This is my favorite new bizarro science scandal on the internet

Illustration for article titled This is my favorite new bizarro science scandal on the internet

Last year, a psychology researcher named Stephan Lewandowsky published an article based on an internet survey of climate change deniers. In it, he argued that his evidence strongly suggested that people who don't believe in climate change also believe NASA faked the Moon landing, and that the US government created AIDS. Yeah. So that made people a little mad on the internet. But wait — it gets better. Because then he published a psychological study of the people who criticized his first psychological study.


So OK, Lewandowsky has already called a bunch of conservative bloggers paranoid conspiracy nutjobs in his first paper, which was published in Psychological Science. Though admittedly he used slightly less incendiary academic language to say so. And these bloggers respond by saying that actually the paper is based on fake evidence — that basically a bunch of lefty warmists took the survey, pretended to be climate change deniers, and checked all the "I'm crazy" boxes. So then in the new paper, Lewandowsky writes about what he calls "recursive fury" of these climate change deniers inventing conspiracy theories to account for the fact that he calls them conspiracy theorists.

This is even better than the Alan Sokal hoax of the 1990s, or the Hakin9 scandal of the 2010s!

But then, a few days after the second paper was posted, the scientific journal where it appeared took it down, mostly in response to criticisms about factual errors from the bloggers named in the paper. Which — say what you like about climate change deniers, but they certainly didn't sign up for a psychological study, nor did they sign up to be doxed by some academic in Frontiers in Personality Science and Individual Differences.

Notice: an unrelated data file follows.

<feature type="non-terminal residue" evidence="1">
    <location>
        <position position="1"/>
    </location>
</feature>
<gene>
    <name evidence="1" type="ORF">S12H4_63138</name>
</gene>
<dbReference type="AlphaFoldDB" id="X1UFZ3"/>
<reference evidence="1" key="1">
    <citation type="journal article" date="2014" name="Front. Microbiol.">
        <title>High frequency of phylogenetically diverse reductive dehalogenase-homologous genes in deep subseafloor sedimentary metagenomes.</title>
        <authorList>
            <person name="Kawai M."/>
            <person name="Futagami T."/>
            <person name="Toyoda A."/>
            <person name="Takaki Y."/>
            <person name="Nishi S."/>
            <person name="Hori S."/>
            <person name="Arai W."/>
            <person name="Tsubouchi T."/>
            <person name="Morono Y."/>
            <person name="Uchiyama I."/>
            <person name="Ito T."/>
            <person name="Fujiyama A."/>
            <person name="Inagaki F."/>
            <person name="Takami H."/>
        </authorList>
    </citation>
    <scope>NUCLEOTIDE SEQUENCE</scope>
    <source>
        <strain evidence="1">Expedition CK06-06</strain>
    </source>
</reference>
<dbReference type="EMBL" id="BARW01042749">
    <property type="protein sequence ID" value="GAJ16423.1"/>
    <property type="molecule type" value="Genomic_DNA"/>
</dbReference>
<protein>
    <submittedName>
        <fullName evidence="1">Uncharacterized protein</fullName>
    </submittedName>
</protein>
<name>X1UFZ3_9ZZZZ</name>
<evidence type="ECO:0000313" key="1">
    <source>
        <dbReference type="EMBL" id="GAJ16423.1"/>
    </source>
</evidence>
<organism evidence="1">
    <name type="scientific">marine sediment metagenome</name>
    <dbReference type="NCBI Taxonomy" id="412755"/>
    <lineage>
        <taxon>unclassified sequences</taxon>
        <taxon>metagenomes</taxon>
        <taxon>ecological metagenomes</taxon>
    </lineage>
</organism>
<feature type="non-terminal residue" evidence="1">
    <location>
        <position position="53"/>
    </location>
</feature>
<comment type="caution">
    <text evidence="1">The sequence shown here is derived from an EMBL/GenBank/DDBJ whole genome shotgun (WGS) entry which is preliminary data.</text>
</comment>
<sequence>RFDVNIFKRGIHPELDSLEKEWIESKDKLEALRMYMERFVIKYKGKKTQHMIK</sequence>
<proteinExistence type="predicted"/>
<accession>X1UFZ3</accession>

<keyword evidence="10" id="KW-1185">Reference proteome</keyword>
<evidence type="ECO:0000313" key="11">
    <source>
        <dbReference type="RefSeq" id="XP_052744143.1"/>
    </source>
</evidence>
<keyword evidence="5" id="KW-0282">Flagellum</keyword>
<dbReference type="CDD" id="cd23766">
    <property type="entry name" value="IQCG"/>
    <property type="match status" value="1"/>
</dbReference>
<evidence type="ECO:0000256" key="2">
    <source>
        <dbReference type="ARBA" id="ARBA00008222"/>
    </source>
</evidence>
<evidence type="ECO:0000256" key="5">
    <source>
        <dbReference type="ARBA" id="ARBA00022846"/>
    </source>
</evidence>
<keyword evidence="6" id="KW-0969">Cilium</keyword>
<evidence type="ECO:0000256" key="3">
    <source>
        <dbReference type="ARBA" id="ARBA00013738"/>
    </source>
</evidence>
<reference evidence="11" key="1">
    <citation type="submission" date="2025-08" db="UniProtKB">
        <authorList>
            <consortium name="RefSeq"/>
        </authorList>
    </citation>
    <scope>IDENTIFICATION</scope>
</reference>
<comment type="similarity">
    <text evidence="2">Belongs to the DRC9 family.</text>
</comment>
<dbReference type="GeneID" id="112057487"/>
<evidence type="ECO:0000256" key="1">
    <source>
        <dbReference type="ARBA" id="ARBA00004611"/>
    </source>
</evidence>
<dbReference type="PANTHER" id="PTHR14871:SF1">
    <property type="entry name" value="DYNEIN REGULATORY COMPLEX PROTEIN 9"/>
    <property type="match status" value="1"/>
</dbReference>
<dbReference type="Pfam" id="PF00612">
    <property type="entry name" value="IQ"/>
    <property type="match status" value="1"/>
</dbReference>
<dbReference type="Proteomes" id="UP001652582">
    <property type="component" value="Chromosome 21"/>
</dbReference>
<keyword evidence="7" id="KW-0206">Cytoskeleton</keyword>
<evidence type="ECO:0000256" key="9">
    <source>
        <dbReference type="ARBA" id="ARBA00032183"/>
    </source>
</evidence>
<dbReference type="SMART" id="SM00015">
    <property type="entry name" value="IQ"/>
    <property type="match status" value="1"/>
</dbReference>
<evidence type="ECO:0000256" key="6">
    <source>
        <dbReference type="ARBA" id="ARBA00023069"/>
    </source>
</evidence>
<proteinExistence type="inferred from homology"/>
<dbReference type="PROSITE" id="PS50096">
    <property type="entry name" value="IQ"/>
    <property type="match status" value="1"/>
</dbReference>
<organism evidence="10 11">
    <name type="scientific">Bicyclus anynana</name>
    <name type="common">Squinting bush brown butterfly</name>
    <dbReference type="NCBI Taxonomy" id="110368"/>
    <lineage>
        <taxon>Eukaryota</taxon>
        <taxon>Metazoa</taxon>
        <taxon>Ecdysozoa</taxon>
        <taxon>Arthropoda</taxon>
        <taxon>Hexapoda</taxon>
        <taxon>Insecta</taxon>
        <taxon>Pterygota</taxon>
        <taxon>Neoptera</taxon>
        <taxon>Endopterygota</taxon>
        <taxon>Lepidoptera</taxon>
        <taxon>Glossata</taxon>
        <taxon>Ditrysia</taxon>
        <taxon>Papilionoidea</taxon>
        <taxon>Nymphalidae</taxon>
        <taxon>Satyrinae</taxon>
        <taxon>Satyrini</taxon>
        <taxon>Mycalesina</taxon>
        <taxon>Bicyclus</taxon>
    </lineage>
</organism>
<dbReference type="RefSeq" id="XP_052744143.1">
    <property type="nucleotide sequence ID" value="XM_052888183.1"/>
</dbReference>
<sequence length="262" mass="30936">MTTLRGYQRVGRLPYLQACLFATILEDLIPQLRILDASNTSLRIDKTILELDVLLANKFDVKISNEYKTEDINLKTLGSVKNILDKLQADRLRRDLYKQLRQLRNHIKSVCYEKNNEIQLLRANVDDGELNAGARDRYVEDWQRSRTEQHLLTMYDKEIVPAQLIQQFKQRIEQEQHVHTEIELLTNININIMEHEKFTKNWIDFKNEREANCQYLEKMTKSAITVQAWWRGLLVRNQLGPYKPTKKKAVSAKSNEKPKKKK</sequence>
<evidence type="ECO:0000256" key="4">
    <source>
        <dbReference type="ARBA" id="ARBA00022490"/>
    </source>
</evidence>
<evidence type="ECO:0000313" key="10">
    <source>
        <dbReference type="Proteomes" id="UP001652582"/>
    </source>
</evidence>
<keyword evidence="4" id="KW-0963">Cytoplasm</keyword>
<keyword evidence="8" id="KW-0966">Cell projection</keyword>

One commenter on Retraction Watch, Toby White, summed up the problems with this second paper very succinctly:

First, the senior author has an extraordinary conflict of interest. The behavior under study is precisely public criticism of the author’s professional competence. Psychology in particular has a deep concern with the distortions caused by even relatively trivial conflicts of interest.

Second, it is probably safe to assume that Prof. Lewandowsky did not write his Psych. Sci. paper simply to create the experimental conditions for the Frontiers paper. Still, negative reactions to the Psych. Sci. paper were entirely predictable. This was not a “natural” event. On the contrary, the experimental set-up (the contents and release of the then-unpublished Psych. Sci. paper) was completely under the author’s control. Thus Prof. Lewandowsky created, controlled, conducted, analyzed, and published a psychological experiment without any disclosures to, or consent from, the subjects.

Third, regardless of whether consent was required for the experiment, the authors published individually identifiable information about, and analysis of, the mental health and cognitive status of their subjects. This is not simply bloggish, lay opinion. This is, mind you, published as objectively determined, scientifically verified, analysis by professional psychologists for publication in a professional journal — concerning named individuals who were not willing subjects and did not consent to participation in a study, or to the release of personal mental status information.

Is this the first case of an academic trolling and doxing conservative bloggers in a scientific journal? I think it just might be. At last, my theory that 4Chan is actually run by academics has been validated.

Read more about this fascinating scandal over at Retraction Watch.

Illustration by Sashkin via Shutterstock



Anekanta - spoon denier

Well... whether or not the methodology of the studies was sound (or at least he first one), the ethics of them were not, which discredits his work. Any good psychologist should realize that when you're doing such politically charged work, that you have to dot every i and cross every t, or your work will be torn to shreds in the court of public opinion (and sometimes being meticulous still isn't enough).

And having said that, his conclusions seem (intuitively) accurate, and I'd like to see some more objective and carefully designed research that demonstrates whether or not this is so. Are conservatives really more prone to paranoia than liberals?